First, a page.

Last month, compassionate people from around the country gathered in New York City for the Farm Sanctuary on the Hudson 2018 Gala. We were honored to have longtime Farm Sanctuary friend and passionate animal advocate Bellamy Young presiding as Gala emcee. Young graciously took time out before the event to chat about her beginnings in the animal protection movement, why she loves being vegan (but wants someone to invent a new name for veganism), her passion for animal rescue, and more.
Farm Sanctuary: You’re from North Carolina, which is one of the largest pork- and chicken-producing states in the nation. How have your experiences shaped your views about your relationships with farm animals and with food in general?
Bellamy Young: I never was interested in meat, not even as a child. Both of my grandfathers had little personal farms. I think as opposed to being anti-animal-productivity, I was just very taken with the organic relationships with plants and sustenance. Nothing tastes like when you walk out in the garden and pick a couple ears of corn and eat them fresh … or tomatoes off the vine or watermelon from the patch. Mmm, that is beautiful food. I think that is what influenced me most, when I was growing up: just the appreciation of true farm-to-table, knowing what it takes to make and grow your food, and knowing how nourishing it feels for your body.
What inspired you to stop eating meat and make the decision to go vegan?
I was a sophomore in college at Yale. I was in line one night for dinner and I decided I’d have the baked breast of chicken. The person working that night plated it sort of awkwardly; as I was lowering it down to my tray it looked just like my mother’s sweet little dog when it would roll over and ask me to pet its little pink tummy. In an instant, I was on the outside of everything — like, if I would not eat that dog, why would I eat this chicken? I just can’t do this anymore.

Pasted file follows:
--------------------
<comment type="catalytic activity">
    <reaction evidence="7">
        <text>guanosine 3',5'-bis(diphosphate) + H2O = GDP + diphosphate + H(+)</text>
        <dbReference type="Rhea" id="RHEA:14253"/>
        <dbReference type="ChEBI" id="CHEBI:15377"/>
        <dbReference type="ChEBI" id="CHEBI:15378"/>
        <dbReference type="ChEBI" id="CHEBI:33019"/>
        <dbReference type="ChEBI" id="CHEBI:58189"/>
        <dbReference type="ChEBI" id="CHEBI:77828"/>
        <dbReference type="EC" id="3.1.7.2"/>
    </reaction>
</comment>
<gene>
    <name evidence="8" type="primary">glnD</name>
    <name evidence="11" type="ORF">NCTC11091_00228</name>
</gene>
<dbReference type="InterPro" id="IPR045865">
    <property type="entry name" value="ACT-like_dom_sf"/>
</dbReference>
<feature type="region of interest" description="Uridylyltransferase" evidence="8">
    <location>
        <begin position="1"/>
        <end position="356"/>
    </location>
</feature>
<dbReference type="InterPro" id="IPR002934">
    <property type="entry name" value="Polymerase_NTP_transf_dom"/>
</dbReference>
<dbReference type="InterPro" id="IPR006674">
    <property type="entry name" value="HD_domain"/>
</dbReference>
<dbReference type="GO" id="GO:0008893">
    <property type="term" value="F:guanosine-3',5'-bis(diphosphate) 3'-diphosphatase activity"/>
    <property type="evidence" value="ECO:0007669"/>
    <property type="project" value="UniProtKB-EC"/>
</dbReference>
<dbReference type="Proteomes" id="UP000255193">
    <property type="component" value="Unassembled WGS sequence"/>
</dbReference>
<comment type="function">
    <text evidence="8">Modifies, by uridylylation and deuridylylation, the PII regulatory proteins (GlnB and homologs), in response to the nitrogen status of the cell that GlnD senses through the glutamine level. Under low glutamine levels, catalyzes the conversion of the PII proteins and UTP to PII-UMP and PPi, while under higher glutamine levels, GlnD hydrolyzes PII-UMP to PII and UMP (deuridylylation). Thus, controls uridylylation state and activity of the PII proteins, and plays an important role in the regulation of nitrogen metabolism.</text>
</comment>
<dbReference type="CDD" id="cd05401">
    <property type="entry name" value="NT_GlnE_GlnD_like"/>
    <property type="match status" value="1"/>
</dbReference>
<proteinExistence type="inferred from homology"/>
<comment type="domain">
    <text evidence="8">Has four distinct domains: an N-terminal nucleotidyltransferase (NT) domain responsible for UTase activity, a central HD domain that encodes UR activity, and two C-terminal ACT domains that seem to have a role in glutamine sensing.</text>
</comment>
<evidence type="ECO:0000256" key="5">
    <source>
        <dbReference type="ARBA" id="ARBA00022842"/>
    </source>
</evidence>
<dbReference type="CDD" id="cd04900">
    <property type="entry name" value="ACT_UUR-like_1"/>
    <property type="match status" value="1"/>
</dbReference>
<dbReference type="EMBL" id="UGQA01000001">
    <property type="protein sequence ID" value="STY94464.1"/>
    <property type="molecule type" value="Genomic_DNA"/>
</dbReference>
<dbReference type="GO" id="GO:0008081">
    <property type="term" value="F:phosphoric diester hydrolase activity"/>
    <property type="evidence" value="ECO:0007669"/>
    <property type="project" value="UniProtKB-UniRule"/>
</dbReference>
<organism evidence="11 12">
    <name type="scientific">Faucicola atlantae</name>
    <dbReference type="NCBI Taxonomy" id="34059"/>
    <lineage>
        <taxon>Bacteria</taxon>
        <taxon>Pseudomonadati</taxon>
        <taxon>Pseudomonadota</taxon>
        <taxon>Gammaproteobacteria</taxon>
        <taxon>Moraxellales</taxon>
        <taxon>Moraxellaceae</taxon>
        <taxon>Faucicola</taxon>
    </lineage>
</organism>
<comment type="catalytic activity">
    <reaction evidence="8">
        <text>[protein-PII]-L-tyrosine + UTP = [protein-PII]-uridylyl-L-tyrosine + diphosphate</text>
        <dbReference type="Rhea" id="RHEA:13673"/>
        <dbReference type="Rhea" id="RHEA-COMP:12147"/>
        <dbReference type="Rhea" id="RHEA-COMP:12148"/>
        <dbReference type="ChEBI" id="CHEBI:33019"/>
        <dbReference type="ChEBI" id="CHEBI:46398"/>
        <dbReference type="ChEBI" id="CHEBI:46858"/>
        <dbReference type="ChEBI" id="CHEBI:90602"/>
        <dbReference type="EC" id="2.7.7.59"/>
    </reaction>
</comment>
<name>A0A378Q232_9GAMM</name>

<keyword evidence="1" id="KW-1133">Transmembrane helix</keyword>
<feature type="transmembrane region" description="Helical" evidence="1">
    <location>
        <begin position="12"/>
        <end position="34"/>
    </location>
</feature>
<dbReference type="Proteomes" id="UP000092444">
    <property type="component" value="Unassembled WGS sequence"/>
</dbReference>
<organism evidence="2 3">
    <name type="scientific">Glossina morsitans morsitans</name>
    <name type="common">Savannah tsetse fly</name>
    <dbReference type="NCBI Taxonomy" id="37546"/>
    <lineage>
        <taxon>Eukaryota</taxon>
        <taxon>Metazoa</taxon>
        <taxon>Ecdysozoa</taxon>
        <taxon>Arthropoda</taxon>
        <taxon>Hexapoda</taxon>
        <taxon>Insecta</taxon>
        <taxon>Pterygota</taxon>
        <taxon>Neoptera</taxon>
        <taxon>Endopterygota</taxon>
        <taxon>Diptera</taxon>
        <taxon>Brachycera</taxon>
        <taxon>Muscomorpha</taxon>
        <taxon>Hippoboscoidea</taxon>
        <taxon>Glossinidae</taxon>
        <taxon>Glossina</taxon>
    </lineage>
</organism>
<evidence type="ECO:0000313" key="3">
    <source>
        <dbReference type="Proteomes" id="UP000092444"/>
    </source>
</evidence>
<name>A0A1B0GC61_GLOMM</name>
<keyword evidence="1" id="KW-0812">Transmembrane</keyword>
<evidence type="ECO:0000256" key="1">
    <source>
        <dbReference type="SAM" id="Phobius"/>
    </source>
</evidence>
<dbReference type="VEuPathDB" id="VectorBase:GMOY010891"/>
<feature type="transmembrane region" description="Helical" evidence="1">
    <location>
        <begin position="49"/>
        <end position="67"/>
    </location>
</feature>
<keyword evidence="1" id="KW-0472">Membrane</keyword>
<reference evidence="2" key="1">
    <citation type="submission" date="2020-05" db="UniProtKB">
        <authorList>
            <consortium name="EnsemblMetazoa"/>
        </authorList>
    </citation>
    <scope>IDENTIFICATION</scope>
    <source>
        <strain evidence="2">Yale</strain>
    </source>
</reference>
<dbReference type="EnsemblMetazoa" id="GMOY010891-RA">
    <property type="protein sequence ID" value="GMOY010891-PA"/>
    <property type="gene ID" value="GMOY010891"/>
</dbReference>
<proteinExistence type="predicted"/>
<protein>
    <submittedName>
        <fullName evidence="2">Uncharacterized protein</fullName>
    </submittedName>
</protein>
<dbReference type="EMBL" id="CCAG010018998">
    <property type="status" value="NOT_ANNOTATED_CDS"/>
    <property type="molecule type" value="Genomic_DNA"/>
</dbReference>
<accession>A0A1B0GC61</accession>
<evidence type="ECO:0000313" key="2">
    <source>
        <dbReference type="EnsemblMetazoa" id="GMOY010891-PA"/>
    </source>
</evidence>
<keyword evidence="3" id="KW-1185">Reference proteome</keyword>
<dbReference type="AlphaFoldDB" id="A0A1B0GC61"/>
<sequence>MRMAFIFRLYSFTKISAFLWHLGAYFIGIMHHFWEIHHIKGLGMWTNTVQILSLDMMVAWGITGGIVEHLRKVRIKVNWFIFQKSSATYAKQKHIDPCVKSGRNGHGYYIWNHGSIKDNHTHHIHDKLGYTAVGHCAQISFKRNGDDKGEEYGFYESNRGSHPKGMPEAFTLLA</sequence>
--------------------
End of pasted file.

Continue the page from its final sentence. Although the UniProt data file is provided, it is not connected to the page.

It was a real learning curve. But you start to get more in touch with your body and my body was so grateful. Immediately, even though I couldn’t figure everything out, I felt lighter and freer and better. My heart was clear, my body was clear. It was the choice that was always waiting for me — I just hadn’t caught up to it yet.
What discoveries have you made along your vegan journey?
As you start living in sync with your heart and your mind, your conscience, and your body, choices are just easy because you know they work for you. And you can feel good about it in a variety of ways — not just in your mind and in your heart, but you can also feel good in your body.
From your perspective, do you think people hesitate to embrace vegan or plant-based labels?
“Vegan” is a difficult word — I find it to be off-putting when people hear it. If a person is not used to thinking in that way I feel like it arrests their thought processes. It doesn’t invite you in, it just stops you somehow. I’ve often longed for a prettier word — for better branding. “Omnivore” is a lovely word, but it can often have hideous meanings. I wish we had a word that invited people in and didn’t seem so all-or-nothing, and they could find their way with the process.
I love “compassionate living”; I love that phrase. “Plant-based,” I thought, was going to get some traction for a while, but I’m still looking. I absolutely always say I’m vegan because I most definitely am, but I’m still waiting for someone to come up with the genius word that unplugs people’s ears and unlocks their hearts. Because all we’re saying is, think about what you’re eating. Don’t let anyone suffer so that you might live, and fuel yourself in the healthiest way possible. That’s a great thing to think about. Even if you can do it three-fifths of the time, it’s better for the planet.
What advice can you offer for those who want to follow your example and make a difference?